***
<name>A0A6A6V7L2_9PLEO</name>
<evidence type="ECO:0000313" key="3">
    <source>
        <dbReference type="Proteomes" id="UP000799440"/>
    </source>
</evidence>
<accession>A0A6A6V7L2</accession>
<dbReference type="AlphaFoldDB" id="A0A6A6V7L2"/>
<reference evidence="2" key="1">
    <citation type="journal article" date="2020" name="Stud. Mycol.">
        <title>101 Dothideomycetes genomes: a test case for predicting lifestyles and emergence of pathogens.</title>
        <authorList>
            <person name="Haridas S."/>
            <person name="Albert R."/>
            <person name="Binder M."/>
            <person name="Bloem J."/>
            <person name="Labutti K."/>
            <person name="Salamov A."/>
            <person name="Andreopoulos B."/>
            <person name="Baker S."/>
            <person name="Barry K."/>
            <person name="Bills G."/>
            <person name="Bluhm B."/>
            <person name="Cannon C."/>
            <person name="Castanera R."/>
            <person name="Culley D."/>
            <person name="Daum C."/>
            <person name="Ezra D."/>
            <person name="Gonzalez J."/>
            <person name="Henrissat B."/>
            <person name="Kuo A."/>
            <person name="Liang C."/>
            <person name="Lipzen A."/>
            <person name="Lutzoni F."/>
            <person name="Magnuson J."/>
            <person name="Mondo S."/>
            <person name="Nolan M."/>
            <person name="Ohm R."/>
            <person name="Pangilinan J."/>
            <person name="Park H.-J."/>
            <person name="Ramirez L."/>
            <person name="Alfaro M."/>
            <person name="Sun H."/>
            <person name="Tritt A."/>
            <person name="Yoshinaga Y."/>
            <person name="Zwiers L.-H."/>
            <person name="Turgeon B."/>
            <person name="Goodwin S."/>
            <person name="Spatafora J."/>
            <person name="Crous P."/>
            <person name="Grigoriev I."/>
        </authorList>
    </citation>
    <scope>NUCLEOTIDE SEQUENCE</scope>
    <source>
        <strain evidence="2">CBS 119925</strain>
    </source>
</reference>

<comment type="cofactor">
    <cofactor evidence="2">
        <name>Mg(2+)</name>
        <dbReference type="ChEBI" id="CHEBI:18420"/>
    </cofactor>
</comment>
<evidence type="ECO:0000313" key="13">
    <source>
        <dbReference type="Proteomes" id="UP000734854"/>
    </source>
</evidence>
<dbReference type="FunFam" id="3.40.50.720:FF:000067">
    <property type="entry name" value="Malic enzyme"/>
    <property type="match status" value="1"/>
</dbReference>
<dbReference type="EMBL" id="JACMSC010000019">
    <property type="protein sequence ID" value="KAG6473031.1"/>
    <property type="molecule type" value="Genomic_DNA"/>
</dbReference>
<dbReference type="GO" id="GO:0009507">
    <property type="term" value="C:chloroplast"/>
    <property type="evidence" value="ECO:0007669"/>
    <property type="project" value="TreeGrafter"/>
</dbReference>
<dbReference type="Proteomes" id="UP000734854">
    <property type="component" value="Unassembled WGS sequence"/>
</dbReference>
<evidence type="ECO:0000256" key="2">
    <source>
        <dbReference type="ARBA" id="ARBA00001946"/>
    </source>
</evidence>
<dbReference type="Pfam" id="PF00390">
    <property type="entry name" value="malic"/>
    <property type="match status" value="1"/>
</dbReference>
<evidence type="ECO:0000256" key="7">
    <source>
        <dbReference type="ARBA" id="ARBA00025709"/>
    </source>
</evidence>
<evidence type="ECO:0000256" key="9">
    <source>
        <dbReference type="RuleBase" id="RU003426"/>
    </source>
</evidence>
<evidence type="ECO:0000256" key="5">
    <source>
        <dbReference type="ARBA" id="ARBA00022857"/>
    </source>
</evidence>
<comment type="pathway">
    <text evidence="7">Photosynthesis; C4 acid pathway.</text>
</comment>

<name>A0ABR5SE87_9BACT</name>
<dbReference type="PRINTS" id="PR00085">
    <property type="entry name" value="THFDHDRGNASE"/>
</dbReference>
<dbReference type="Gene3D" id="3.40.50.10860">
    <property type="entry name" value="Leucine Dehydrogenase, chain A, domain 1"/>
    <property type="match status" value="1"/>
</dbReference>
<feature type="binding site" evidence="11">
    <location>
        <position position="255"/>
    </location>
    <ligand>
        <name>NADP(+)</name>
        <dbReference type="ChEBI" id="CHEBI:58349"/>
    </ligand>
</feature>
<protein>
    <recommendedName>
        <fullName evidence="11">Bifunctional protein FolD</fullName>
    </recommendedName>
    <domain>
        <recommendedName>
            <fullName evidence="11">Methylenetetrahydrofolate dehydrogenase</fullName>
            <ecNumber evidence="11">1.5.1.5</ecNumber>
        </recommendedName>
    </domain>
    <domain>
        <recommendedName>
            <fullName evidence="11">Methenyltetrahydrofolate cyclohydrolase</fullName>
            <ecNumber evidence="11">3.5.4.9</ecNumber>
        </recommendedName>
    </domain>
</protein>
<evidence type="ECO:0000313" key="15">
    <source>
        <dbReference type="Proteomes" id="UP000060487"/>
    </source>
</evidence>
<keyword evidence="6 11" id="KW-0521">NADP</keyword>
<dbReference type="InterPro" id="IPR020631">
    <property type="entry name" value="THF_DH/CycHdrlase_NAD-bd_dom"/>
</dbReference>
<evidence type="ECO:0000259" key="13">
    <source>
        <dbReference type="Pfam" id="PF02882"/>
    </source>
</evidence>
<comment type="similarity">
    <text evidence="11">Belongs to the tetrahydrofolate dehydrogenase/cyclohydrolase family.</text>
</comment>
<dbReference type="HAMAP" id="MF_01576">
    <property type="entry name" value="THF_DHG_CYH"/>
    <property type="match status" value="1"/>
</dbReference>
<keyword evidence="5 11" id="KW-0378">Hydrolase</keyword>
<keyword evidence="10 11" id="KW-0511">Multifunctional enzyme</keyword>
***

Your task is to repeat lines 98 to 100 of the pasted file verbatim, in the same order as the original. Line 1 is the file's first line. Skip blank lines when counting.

    </source>
</evidence>
<evidence type="ECO:0000256" key="9">